God's Will

 Land of glaciers

Land of glaciers

If the telephone rang right now it would scare him to death, so intent is he on his thoughts. God knows what I should do He knows everything. His will is perfect. But how do I know what His will is? Silently he prays, God, what do you want me to do? Tell me, please.

Silence.

The vaulted doors of heaven seem locked and double-bolted, impenetrable. “Please,” he mutters at his desk. “I desperately want to know. I need to know.”

He can almost hear God saying, “Nope. Not today. Not going to do it. I know and have my plans for you, but that information is unavailable.”

So he searches his Sunday School memories and quiet time insights for a scripture. Something to enlighten him—something to appropriate and use as leverage on the Almighty, believing that God may not honor him with an answer, but He has to honor His Word. There’s more than one way to skin a cat.

“Ah, yes. Yes. I’ve got it,” he declares. In barely audible muttering, he recounts, “There was a fellow in the Bible who ran out of bread to make midnight sandwiches for his house guests. Desperate, he went to his friend’s place to bum a few slices. He eventually got the bread, but only because he persisted long enough to wear his sleepy buddy down.”

Leveraging fresh resolve from Scripture, and increasing impatience, he forges ahead. His neck is bowed and his jaw is set on finding God’s will. None of this permissive will versus divine will, he thinks. I won’t settle for anything short of God’s divine will.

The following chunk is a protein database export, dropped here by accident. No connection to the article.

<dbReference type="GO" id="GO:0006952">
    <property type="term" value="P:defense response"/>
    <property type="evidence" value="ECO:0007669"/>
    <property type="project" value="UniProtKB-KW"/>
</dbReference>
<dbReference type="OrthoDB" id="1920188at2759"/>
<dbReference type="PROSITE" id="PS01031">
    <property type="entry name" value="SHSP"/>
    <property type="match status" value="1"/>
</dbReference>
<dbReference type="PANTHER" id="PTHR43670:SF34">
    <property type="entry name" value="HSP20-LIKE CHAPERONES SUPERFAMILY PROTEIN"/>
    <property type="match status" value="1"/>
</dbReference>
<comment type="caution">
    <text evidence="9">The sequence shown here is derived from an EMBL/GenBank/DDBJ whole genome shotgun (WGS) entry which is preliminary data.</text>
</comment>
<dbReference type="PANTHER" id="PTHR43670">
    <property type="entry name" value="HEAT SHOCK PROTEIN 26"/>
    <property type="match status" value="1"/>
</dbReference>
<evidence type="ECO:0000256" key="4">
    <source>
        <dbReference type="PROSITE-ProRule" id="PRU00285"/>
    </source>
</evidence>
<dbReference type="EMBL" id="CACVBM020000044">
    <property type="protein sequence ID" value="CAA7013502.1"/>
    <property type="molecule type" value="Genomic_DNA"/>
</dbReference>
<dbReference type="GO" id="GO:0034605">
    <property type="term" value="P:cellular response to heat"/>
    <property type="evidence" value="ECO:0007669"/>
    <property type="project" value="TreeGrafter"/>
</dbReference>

Days pass and the decision-making deadline approaches. Whereas initially his intensity was fueled with frustration, now there is another factor. Fear. What am I going to do? I don’t want to miss God’s will, he thinks. “And what will my fate be if I mess up?” he blurts out, thinking of the misfortune that will be his if he misses God’s best.

Reverting to saner rationale—or is it rationalization—he contemplates, But how am I supposed to know what God wants me to do if He won’t tell me? “Lord God, can’t you just give me a simple yes or no?” He had long since dispensed with anything other than close-ended questions for his evasive deity. “I know you have the answer. Why don’t you give me your thumbs up or down so I can get on with my life? It’s going to reflect poorly on both of us if I make a mistake.” That felt manipulative, but given what was at stake it also felt justified.  

Nothing. Not a word. Not a sign. Not a sound.

But what about the quiet revelation of God--like a breeze? That's next up.